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Sci Rep. 2015 May 21;5:10499. doi: 10.1038/srep10499.

fMRI measurements of amygdala activation are confounded by stimulus correlated signal fluctuation in nearby veins draining distant brain regions.

Author information

1
1] Center for Medical Physics and Biomedical Engineering, Medical University of Vienna, Vienna, Austria [2] MR Centre of Excellence, Medical University of Vienna, Vienna, Austria.
2
Social, Cognitive and Affective Neuroscience Unit, Department of Basic Psychological Research and Research Methods, Faculty of Psychology, University of Vienna, Vienna, Austria.
3
Department of Psychiatry, Psychotherapy and Psychosomatics, RWTH Aachen University, Aachen, Germany.
4
Department of Psychiatry and Psychotherapy, Medical University of Vienna, Vienna, Austria.
5
Department of Radiology, Tulln Hospital, Karl Landsteiner University of Health Sciences, Tulln, Austria.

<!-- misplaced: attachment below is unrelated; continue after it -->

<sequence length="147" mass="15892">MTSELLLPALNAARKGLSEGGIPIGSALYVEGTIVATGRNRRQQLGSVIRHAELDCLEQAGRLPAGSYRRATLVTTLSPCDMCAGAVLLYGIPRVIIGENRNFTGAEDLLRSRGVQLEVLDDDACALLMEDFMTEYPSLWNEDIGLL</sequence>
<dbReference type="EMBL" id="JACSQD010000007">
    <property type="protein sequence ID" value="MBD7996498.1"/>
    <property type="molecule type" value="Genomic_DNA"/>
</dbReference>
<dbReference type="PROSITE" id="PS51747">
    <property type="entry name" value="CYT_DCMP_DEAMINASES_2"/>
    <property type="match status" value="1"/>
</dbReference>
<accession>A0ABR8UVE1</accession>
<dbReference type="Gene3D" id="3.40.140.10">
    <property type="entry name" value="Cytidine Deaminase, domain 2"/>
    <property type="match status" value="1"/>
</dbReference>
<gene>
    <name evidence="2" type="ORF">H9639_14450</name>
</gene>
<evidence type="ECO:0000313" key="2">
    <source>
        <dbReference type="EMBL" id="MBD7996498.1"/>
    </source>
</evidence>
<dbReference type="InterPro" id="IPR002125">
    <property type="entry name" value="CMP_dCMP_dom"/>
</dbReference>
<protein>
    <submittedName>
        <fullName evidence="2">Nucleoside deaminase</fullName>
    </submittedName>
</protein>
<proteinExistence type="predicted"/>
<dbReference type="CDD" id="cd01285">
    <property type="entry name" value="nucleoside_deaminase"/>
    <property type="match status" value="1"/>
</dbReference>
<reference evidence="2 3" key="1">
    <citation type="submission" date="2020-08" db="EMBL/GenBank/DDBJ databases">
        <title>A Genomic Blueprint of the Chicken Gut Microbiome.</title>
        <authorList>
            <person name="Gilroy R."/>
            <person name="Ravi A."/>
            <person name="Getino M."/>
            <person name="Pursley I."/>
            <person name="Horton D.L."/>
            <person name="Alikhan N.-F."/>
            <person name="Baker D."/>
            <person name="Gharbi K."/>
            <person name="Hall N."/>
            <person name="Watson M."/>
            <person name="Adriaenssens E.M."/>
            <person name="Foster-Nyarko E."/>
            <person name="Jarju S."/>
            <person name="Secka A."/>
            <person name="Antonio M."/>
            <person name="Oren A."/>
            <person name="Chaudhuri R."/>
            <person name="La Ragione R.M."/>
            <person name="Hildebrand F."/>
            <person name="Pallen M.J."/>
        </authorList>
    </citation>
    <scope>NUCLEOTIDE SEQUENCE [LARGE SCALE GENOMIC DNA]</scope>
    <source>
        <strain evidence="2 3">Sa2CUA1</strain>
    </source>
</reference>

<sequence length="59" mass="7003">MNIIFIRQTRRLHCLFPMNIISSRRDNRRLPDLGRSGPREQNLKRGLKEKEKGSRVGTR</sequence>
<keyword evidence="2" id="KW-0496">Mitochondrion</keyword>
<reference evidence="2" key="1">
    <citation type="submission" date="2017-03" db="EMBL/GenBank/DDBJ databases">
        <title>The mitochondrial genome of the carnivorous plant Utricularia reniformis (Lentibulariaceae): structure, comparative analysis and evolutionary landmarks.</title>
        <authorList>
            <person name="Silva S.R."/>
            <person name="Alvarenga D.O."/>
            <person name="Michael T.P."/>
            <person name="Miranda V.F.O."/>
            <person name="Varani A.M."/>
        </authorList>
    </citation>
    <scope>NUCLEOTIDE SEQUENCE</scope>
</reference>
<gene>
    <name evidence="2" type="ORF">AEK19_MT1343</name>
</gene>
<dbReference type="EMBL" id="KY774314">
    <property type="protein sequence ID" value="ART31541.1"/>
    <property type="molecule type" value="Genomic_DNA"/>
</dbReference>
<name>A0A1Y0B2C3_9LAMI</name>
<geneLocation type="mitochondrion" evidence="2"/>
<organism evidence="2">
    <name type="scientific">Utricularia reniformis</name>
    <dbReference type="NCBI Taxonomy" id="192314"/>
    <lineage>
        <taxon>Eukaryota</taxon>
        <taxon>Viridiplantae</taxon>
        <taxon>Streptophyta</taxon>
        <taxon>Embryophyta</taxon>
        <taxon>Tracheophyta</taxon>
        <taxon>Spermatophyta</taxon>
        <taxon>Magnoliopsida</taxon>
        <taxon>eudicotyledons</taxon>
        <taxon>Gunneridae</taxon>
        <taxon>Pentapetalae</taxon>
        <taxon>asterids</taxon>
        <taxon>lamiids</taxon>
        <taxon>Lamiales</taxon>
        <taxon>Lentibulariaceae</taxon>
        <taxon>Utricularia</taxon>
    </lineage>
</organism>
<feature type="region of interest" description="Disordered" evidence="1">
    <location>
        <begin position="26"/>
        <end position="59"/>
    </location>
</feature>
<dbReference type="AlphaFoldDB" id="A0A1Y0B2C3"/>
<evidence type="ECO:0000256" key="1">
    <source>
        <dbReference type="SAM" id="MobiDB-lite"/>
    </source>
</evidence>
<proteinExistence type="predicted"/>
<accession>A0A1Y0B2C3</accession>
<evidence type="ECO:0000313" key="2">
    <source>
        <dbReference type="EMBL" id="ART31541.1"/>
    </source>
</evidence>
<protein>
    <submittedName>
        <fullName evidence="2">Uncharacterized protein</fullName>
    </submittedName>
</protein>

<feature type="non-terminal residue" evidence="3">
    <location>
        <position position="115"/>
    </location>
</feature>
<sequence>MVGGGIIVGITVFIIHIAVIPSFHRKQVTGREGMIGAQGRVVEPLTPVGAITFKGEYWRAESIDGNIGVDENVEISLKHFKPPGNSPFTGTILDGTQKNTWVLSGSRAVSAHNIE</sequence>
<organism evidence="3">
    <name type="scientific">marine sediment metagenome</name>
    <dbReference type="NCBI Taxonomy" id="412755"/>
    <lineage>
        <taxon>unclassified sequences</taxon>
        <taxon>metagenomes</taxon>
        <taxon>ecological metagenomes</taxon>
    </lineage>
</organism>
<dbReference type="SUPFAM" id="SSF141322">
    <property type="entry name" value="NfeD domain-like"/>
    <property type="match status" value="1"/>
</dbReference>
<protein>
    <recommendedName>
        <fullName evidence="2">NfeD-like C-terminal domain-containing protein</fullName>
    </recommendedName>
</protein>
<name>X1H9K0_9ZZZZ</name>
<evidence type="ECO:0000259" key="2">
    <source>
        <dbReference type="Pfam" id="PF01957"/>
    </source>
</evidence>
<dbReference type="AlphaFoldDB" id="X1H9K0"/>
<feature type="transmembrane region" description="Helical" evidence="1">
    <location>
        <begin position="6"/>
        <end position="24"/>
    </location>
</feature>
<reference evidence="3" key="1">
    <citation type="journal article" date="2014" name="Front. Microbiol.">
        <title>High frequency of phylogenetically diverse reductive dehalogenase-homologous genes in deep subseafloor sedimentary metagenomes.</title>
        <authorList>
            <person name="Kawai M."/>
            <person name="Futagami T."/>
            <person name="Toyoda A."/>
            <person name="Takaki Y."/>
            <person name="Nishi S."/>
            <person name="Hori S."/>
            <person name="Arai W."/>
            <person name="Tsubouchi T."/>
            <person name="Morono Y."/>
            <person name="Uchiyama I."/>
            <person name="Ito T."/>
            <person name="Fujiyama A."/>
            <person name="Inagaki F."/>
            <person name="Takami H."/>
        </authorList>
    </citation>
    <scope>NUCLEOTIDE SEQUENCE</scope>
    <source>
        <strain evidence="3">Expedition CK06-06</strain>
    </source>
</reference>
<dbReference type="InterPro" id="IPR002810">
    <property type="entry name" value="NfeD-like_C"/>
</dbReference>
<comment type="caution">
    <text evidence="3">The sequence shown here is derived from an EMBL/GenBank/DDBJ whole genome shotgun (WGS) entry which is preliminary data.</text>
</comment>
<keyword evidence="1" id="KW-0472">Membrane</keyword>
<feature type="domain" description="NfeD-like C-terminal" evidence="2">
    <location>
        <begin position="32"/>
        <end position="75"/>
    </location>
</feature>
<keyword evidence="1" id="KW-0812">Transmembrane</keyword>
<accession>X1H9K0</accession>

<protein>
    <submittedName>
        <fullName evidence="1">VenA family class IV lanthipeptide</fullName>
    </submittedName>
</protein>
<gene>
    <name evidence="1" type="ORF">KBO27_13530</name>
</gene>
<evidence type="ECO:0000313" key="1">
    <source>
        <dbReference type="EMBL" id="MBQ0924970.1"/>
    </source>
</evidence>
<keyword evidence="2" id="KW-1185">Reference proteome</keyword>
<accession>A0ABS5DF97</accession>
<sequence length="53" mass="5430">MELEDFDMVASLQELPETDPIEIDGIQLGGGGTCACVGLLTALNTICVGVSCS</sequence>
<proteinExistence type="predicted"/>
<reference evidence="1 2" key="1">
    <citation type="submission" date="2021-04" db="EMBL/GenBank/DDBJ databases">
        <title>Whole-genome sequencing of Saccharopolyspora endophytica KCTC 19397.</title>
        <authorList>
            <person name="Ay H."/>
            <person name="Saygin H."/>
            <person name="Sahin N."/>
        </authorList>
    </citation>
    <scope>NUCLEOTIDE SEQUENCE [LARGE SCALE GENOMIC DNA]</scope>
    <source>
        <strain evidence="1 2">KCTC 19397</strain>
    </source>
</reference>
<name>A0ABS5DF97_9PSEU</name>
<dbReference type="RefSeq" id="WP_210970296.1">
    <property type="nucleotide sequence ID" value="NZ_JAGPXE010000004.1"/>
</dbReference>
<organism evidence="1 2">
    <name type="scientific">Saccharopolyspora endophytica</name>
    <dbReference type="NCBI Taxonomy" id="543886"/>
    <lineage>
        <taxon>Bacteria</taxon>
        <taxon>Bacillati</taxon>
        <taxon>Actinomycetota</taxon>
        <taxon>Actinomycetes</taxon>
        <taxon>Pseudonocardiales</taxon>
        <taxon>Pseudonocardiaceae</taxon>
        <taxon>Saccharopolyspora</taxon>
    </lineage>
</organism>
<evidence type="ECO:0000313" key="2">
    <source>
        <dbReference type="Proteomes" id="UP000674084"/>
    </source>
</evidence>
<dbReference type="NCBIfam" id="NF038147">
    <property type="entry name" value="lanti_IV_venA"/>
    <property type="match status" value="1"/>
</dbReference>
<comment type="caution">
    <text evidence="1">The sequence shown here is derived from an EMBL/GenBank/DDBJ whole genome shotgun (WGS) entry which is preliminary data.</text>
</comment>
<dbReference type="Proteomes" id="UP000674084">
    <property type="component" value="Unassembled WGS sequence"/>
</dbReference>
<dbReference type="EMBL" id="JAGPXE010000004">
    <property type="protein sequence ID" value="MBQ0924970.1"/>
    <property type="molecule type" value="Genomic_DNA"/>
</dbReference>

6
1] Center for Medical Physics and Biomedical Engineering, Medical University of Vienna, Vienna, Austria [2] MR Centre of Excellence, Medical University of Vienna, Vienna, Austria [3] Brain Behaviour Laboratory, Department of Psychiatry, University of Pennsylvania Medical Center, Philadelphia, PA, USA.

Abstract

Imaging the amygdala with functional MRI is confounded by multiple averse factors, notably signal dropouts due to magnetic inhomogeneity and low signal-to-noise ratio, making it difficult to obtain consistent activation patterns in this region. However, even when consistent signal changes are identified, they are likely to be due to nearby vessels, most notably the basal vein of rosenthal (BVR). Using an accelerated fMRI sequence with a high temporal resolution (TR = 333 ms) combined with susceptibility-weighted imaging, we show how signal changes in the amygdala region can be related to a venous origin. This finding is confirmed here in both a conventional fMRI dataset (TR = 2000 ms) as well as in information of meta-analyses, implying that "amygdala activations" reported in typical fMRI studies are likely confounded by signals originating in the BVR rather than in the amygdala itself, thus raising concerns about many conclusions on the functioning of the amygdala that rely on fMRI evidence alone.

PMID:
25994551
PMCID:
PMC4440210
DOI:
10.1038/srep10499
[Indexed for MEDLINE]
Free PMC Article

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